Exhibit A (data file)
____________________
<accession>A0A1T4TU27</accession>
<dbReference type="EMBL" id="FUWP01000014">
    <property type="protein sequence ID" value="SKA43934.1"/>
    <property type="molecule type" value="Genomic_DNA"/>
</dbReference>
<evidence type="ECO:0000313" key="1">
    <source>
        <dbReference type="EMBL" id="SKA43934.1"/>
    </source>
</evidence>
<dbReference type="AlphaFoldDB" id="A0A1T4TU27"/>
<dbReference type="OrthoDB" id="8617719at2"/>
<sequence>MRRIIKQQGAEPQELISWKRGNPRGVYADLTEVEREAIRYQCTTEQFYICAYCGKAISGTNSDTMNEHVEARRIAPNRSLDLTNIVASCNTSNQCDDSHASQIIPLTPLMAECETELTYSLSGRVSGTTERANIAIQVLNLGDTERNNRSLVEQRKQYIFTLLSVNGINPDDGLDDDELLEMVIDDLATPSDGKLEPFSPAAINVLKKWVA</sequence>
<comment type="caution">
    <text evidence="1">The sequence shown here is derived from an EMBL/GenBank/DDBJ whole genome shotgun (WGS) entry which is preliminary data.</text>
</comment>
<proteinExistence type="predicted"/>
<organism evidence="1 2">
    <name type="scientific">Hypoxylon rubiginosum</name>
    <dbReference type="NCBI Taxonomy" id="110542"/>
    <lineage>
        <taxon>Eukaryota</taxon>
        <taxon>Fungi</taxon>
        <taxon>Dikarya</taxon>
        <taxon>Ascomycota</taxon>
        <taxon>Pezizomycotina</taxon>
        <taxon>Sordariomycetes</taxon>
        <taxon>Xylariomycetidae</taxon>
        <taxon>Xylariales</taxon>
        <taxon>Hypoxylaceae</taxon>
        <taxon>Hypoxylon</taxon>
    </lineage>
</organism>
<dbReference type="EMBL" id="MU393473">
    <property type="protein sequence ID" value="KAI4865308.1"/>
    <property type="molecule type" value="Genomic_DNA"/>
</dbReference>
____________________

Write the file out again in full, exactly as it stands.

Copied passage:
<accession>A0A1T4TU27</accession>
<dbReference type="EMBL" id="FUWP01000014">
    <property type="protein sequence ID" value="SKA43934.1"/>
    <property type="molecule type" value="Genomic_DNA"/>
</dbReference>
<evidence type="ECO:0000313" key="1">
    <source>
        <dbReference type="EMBL" id="SKA43934.1"/>
    </source>
</evidence>
<dbReference type="AlphaFoldDB" id="A0A1T4TU27"/>
<dbReference type="OrthoDB" id="8617719at2"/>
<sequence>MRRIIKQQGAEPQELISWKRGNPRGVYADLTEVEREAIRYQCTTEQFYICAYCGKAISGTNSDTMNEHVEARRIAPNRSLDLTNIVASCNTSNQCDDSHASQIIPLTPLMAECETELTYSLSGRVSGTTERANIAIQVLNLGDTERNNRSLVEQRKQYIFTLLSVNGINPDDGLDDDELLEMVIDDLATPSDGKLEPFSPAAINVLKKWVA</sequence>
<comment type="caution">
    <text evidence="1">The sequence shown here is derived from an EMBL/GenBank/DDBJ whole genome shotgun (WGS) entry which is preliminary data.</text>
</comment>
<proteinExistence type="predicted"/>
<organism evidence="1 2">
    <name type="scientific">Hypoxylon rubiginosum</name>
    <dbReference type="NCBI Taxonomy" id="110542"/>
    <lineage>
        <taxon>Eukaryota</taxon>
        <taxon>Fungi</taxon>
        <taxon>Dikarya</taxon>
        <taxon>Ascomycota</taxon>
        <taxon>Pezizomycotina</taxon>
        <taxon>Sordariomycetes</taxon>
        <taxon>Xylariomycetidae</taxon>
        <taxon>Xylariales</taxon>
        <taxon>Hypoxylaceae</taxon>
        <taxon>Hypoxylon</taxon>
    </lineage>
</organism>
<dbReference type="EMBL" id="MU393473">
    <property type="protein sequence ID" value="KAI4865308.1"/>
    <property type="molecule type" value="Genomic_DNA"/>
</dbReference>